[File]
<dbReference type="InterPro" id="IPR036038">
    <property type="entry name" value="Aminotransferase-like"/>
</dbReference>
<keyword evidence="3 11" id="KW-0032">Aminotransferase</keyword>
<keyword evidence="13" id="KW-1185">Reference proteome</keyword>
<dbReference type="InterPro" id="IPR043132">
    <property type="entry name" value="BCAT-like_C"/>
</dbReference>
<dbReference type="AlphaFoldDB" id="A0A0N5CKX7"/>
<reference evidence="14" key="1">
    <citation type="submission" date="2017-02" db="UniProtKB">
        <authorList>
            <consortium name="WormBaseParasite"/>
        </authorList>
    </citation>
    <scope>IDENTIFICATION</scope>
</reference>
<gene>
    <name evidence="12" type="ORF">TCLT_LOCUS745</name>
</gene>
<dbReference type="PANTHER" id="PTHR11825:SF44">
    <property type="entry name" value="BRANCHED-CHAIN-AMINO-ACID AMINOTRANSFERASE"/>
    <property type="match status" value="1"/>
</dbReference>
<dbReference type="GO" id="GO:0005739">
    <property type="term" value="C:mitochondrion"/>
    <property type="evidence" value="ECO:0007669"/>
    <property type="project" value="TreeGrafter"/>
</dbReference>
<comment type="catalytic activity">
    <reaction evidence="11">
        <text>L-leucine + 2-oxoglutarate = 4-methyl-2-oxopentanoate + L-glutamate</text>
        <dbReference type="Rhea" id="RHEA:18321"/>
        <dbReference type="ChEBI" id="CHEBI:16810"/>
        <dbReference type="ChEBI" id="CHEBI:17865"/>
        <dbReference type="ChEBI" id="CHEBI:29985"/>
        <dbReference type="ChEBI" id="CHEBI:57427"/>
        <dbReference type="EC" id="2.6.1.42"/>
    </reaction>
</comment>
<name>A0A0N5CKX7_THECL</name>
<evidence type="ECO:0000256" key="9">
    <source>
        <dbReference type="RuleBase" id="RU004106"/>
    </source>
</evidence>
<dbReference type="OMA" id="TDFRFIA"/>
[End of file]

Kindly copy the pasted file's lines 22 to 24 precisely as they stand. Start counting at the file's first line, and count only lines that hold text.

    <property type="entry name" value="BRANCHED-CHAIN-AMINO-ACID AMINOTRANSFERASE"/>
    <property type="match status" value="1"/>
</dbReference>